Phase 4 – Prioritize Your Values

Now, write down all your values on pieces of paper, and try to organize them in a hierarchy so you place your most important values at the top of a pyramid and the least important ones at the bottom.

The pyramid structure shows an example of which values stand highest as our priorities.

Phase 5 – Test Your Values and Improve Your Business Concept and Ideas

Now, put those values in context with the way you live your life to help you understand whether the values you’ve decided upon are, in fact, your core—or most important—values. It’s time to ask:

  • Is there a situation where that value acts against your interests? “Take more risks” may sound awesome, but if you only really enjoy complete stability in your life, it may not be a useful value. Take each value and ask this question.

  • Then, take each value and ask whether that value can bring you towards a future you would love. For example, if you’ve chosen “freedom” as your most important value, it makes a great deal of sense if you start an online business where you’re free to work from wherever you desire. On the other hand, if you’ve chosen “stability” or “growing roots”, you may not want to pursue a life as a digital nomad, which could sound very attractive at first, but this wouldn’t be the ideal lifestyle choice for you. You could still start that online business you dream of, but you may want to work from your home city instead of travelling the world while starting your business.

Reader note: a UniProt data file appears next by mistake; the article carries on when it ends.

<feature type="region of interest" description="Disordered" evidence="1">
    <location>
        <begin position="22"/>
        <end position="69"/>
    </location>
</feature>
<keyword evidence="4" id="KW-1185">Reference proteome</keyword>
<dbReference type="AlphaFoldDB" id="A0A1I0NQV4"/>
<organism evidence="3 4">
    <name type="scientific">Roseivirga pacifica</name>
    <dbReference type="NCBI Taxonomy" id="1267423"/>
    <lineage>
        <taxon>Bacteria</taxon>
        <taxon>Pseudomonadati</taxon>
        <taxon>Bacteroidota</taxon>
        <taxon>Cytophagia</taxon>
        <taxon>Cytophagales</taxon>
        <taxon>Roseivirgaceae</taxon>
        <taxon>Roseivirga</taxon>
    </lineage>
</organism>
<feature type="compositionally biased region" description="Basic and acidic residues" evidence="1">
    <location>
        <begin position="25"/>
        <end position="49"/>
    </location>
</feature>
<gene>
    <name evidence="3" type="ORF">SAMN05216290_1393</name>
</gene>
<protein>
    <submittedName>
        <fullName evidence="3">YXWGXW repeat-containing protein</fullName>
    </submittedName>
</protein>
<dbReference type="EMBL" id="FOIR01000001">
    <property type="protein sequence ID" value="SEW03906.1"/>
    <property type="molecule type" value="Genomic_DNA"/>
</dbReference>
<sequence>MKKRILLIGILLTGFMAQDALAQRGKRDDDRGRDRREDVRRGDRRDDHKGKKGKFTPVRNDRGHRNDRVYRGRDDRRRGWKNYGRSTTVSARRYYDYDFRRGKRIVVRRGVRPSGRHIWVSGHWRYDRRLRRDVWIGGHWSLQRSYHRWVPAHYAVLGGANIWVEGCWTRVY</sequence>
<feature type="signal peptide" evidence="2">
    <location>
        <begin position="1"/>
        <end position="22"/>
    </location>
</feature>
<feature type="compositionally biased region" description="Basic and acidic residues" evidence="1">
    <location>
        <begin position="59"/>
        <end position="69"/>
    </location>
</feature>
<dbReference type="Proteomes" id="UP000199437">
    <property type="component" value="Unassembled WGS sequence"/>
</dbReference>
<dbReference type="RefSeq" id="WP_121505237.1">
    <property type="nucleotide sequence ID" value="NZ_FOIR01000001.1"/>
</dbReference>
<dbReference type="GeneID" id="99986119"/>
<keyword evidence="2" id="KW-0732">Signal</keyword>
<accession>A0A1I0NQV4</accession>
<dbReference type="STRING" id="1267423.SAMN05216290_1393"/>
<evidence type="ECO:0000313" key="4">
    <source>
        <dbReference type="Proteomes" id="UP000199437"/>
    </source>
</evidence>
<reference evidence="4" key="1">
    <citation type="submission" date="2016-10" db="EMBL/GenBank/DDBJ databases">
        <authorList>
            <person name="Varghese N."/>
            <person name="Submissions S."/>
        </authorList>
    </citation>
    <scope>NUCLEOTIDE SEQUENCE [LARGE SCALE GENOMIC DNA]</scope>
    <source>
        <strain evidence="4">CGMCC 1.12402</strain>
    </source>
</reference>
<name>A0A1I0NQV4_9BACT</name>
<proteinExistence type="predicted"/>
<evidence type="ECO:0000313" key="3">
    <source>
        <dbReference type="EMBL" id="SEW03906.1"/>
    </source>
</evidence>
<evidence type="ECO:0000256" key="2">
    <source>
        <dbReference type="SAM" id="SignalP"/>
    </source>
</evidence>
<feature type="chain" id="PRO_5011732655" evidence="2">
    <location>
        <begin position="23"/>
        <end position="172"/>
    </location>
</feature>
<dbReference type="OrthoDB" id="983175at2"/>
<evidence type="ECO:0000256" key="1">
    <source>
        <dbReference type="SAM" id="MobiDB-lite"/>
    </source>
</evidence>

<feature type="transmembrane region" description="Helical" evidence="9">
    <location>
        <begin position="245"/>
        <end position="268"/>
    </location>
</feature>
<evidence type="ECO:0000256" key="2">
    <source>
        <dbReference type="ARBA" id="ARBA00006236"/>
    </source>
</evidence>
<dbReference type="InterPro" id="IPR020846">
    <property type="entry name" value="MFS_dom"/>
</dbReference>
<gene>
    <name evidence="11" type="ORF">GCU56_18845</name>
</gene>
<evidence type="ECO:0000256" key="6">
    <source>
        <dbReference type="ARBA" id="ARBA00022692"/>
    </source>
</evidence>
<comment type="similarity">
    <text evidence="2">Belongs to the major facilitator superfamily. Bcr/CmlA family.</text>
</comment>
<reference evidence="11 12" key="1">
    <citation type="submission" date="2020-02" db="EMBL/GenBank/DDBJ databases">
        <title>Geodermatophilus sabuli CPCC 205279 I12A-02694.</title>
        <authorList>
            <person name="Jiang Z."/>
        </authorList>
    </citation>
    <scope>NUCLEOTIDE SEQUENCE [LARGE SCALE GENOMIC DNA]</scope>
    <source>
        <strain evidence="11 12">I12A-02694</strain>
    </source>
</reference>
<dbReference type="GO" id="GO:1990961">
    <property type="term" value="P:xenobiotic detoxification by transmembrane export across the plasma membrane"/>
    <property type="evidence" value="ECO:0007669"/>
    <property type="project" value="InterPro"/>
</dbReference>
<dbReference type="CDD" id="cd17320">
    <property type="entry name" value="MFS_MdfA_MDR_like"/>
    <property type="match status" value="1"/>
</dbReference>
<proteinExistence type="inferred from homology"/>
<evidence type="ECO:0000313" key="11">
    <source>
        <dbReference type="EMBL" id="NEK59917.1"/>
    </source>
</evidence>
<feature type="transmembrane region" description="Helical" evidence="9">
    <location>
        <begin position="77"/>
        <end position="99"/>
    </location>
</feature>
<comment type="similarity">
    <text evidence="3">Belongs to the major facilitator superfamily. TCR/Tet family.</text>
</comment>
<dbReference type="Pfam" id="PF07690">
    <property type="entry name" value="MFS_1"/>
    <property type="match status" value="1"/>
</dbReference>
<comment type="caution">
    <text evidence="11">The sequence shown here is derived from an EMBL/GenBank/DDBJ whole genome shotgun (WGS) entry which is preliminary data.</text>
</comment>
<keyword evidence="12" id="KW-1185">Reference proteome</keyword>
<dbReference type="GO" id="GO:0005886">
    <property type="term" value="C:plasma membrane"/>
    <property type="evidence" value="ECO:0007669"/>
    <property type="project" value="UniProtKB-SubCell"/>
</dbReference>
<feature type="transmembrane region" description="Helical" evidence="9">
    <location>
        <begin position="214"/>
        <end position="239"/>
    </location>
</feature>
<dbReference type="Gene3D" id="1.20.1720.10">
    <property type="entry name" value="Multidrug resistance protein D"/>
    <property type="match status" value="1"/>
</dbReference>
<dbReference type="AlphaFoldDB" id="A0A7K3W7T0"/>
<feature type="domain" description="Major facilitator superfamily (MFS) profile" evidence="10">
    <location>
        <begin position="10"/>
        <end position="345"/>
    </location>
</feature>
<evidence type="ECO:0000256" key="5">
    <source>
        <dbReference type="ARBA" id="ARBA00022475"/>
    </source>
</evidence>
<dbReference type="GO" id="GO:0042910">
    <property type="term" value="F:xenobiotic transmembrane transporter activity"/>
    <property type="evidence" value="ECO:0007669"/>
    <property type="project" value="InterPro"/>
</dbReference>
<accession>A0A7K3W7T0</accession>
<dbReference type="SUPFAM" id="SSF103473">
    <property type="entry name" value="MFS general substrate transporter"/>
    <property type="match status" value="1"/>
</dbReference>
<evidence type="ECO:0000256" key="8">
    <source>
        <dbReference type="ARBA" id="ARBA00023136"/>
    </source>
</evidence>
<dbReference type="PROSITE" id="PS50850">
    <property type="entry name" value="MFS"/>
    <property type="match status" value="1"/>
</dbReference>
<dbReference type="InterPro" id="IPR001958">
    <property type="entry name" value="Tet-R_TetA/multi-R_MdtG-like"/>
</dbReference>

You may find a need to repeat the whole process several times until you get to your core values. You can seek feedback from someone—who knows you well and whom you trust—to help you see things in their correct light without being harmful. Feedback isn’t much use to you if you’re not going to put it into practice; having said that – sometimes feedback isn’t valuable, and you can choose not to act on it, as long as you’ve thought about it first.

It’s worth noting that you don’t have to be finished in a single hour. You can take as long as you need to understand your values (for some people, the process can take months in earnest).

The Take Away

An honest examination of our values is vital to succeed as an entrepreneur or freelancer. When we work in harmony with our values, we’re more likely to enjoy and appreciate what we do, and it’s easier to make the right decisions, too. When you’ve been going through a deliberate process to elicit your values, you can set out to accomplish a life and build a business in harmony with those values.

References & Where to Learn More

Hero Image: Author/Copyright holder: Hernán Piñera. Copyright terms and licence: CC BY-SA 2.0

Define Your Personal Core Values, Kevin Daum, Inc. Com, 26th of April 2013.

Jeanette Winterson, Written on the Body, 1993